A while ago, Nasim went to London to spend some time with his family and meet up with some of our dear readers. You might have noticed that, for a couple of weeks, he did not have much time to work on articles, certainly not as much as usual. You might also have noticed my own absence for the last couple of months at least. We did not plan to take vacation at the same time. It just so happened that I, too, have been extremely busy at the time, hence no new Lightroom or composition-related articles coming out. My time away, however, was rather less glamorous than that of my friend’s. And less relaxing, let alone fun or enthusiastically met. In fact, it was somewhat of a nightmare at times, a blur of nights and days turning into long, long weeks of never-ending stacks of books, articles and albums. How I missed my job! Although rationally I understand it is not, in the moments of weakness writing articles seemed like a much simpler endeavour. Certainly much more fun.
‘Attempting’ and ‘style‘ being the salients word here! Nope, not any kind of expert on this subject either but the style and simplicity of fine art photography is greatly appealing to me, and by explaining why we may consider some important aspects of making compelling images.
I believe it was Cartier-Bresson who said that your first 10,000 photographs are your worst. For many hobbyist photographers, myself included, it may be much more than that, as improving our craft means constantly shooting, experimenting, reassessing, and continually culling our very best from our best.
A few months ago, I started the Mastering Composition series of articles. The goal of these articles was not only to give some useful composition tips for beginners, but to also engage our readers with small assignments. The assignment given to you in the first article of the series has already been addressed in the recent discussion. In this short article, we will address the assignment given in the “Open and Closed Composition” piece.
A few months ago, I started working on our “Mastering Composition” series articles. The idea behind them was to cover all the basics of composition in photography (and, consequently, visual arts in general) starting with some extremely simple concepts, and also provide assignments for beginner photographers to make the educational process fun and engaging. With some luck and effort from our side, the project would gain momentum and we’d be able to not only touch more advanced composition rules / theories and discuss specific examples sent in by our readers (eventually), but also organize a few online and offline workshops along the way. Unfortunately, after writing just two articles, I had to put the project on a bit of a hold. Even worse, I did not assess the assignment results for a very long time. This assignment discussion is long overdue and it is about time I fixed my mistake! In this article, I will discuss the task and the answers provided by our readers under the first article of the series.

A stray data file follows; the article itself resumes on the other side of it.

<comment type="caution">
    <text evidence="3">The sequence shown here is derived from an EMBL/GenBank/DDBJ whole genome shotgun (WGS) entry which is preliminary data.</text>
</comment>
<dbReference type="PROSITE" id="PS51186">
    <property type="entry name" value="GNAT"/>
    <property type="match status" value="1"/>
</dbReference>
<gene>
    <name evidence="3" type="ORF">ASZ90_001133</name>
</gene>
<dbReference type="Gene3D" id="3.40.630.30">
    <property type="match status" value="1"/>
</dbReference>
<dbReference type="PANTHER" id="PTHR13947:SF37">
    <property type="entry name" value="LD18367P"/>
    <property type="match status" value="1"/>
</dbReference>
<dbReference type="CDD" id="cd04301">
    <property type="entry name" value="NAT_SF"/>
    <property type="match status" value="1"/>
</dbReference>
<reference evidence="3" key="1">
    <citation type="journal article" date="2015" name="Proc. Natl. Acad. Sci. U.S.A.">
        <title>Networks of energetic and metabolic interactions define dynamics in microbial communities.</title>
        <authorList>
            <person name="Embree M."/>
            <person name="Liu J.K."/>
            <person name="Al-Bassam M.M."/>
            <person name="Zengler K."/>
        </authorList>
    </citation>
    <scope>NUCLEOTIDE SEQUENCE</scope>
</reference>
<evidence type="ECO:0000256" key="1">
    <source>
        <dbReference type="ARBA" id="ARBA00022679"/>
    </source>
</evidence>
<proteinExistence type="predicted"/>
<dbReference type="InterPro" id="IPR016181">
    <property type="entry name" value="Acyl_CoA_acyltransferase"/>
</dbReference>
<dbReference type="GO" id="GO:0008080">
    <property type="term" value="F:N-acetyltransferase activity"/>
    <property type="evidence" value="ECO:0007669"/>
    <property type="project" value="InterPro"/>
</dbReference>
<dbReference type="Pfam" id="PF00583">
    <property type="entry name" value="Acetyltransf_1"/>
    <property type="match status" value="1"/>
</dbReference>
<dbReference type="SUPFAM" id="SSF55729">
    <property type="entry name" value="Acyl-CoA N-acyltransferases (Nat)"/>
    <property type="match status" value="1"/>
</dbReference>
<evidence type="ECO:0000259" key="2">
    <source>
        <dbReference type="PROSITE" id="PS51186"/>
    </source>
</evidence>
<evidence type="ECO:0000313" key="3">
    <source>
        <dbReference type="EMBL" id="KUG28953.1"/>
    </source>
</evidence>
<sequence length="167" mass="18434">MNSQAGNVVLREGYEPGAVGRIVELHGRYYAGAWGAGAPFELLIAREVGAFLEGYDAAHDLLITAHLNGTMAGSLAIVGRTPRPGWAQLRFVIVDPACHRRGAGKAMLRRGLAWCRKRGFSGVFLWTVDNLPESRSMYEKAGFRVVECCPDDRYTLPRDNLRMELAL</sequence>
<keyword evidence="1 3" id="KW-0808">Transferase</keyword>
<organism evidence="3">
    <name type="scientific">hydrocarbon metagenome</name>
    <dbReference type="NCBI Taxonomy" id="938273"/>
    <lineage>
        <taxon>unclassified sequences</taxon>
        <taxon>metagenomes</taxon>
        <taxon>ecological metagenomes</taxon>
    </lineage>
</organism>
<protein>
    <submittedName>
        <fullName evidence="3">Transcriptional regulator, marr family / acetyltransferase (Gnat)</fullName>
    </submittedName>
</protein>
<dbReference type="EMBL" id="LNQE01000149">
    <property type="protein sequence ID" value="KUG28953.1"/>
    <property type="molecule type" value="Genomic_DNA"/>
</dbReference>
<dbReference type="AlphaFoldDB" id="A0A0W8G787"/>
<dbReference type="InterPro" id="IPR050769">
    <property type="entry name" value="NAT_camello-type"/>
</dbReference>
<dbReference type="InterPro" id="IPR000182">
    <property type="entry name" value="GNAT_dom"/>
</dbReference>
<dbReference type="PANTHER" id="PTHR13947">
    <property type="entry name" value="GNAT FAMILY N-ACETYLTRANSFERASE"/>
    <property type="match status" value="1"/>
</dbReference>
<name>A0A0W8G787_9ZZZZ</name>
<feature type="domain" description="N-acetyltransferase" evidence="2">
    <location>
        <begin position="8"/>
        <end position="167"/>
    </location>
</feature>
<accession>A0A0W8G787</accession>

Update: this article seems to have spawn a number of different opinions. Which, we must admit, makes us rather happy – discussion, as someone much brighter than me has said, is an exchange of knowledge. More importantly, argument is an exchange of ignorance. While the photograph described at the beginning of this article is not actually all that important for the said discussion, a lot of our readers have expressed their curiosity and wish to see the reason for this article popping up in my head. And no matter how tastefully and subtly done, please do note it contains nudity, and if that is something you’d prefer your children not to see – or something you would prefer not to see yourself – take caution. For the rest, click here and enjoy.
Even just a few hours ago, I was once again asked by a reader what lenses do I use most for my wedding photography. The answer is and always has been the same for my wedding, family or general photography needs – a classic fifty. I am sure hardly anyone will find this at all surprising, because fast 50mm fixed focal length lenses have become a legend of sorts. Ask any photographer and he will tell you – that is one of the two most versatile fixed focal length lenses you can buy (the other being a 35mm lens). It is time we back up that claim with actual photographs, and plenty of them. Is there a single reason for it being so versatile? No. Rather, it is a combination of various characteristics and generally pleasing manner of “drawing” the photograph that, even today with all the amazing zoom lenses, makes it such a sought-after lens.
In the first article of our Mastering Composition series, we discussed the definition of the term “composition”. We also outlined the main goal of composition and talked about why it is such an important part of any work of art. As we dive deeper, it is necessary to define two discrete types of composition with photographic context in mind. One such type is called “open composition”, while the other one, predictably, “closed composition”. These two types are further split into several smaller branches. Our readers have already mentioned some of them previously, such as symmetrical composition. These subtypes will be discussed in separate articles over the next few weeks. As before, an assignment for beginners is waiting for you to participate in at the end of the article.
With the first article in our new Mastering Composition series, it is only fitting that we start off by discussing the very definition of our main topic. In this article for beginner photographers, I will outline the general meaning of the term “composition” in art. I will also briefly discuss the goal of composition, define what a good composition is and why it is such an important part of any work of art. At the end of the article I will provide you with a simple question that is also a hint on what is to come in future articles.